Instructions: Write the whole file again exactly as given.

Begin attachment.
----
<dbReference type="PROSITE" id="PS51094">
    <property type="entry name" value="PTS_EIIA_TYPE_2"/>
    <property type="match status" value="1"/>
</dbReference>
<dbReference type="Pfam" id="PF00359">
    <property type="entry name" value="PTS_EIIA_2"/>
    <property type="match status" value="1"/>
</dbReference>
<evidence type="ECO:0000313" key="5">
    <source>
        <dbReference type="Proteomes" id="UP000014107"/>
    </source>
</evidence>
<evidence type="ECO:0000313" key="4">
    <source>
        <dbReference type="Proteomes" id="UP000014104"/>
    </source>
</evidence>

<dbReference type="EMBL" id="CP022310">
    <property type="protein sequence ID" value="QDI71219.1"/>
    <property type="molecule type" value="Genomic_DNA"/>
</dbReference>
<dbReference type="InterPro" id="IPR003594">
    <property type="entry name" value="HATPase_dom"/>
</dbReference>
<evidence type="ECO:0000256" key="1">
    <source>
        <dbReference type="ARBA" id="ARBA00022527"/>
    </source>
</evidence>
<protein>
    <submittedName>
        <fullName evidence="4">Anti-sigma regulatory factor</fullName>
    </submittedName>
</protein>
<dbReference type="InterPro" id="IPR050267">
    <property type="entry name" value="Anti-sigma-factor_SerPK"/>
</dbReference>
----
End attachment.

<dbReference type="PROSITE" id="PS51094">
    <property type="entry name" value="PTS_EIIA_TYPE_2"/>
    <property type="match status" value="1"/>
</dbReference>
<dbReference type="Pfam" id="PF00359">
    <property type="entry name" value="PTS_EIIA_2"/>
    <property type="match status" value="1"/>
</dbReference>
<evidence type="ECO:0000313" key="5">
    <source>
        <dbReference type="Proteomes" id="UP000014107"/>
    </source>
</evidence>
<evidence type="ECO:0000313" key="4">
    <source>
        <dbReference type="Proteomes" id="UP000014104"/>
    </source>
</evidence>

<dbReference type="EMBL" id="CP022310">
    <property type="protein sequence ID" value="QDI71219.1"/>
    <property type="molecule type" value="Genomic_DNA"/>
</dbReference>
<dbReference type="InterPro" id="IPR003594">
    <property type="entry name" value="HATPase_dom"/>
</dbReference>
<evidence type="ECO:0000256" key="1">
    <source>
        <dbReference type="ARBA" id="ARBA00022527"/>
    </source>
</evidence>
<protein>
    <submittedName>
        <fullName evidence="4">Anti-sigma regulatory factor</fullName>
    </submittedName>
</protein>
<dbReference type="InterPro" id="IPR050267">
    <property type="entry name" value="Anti-sigma-factor_SerPK"/>
</dbReference>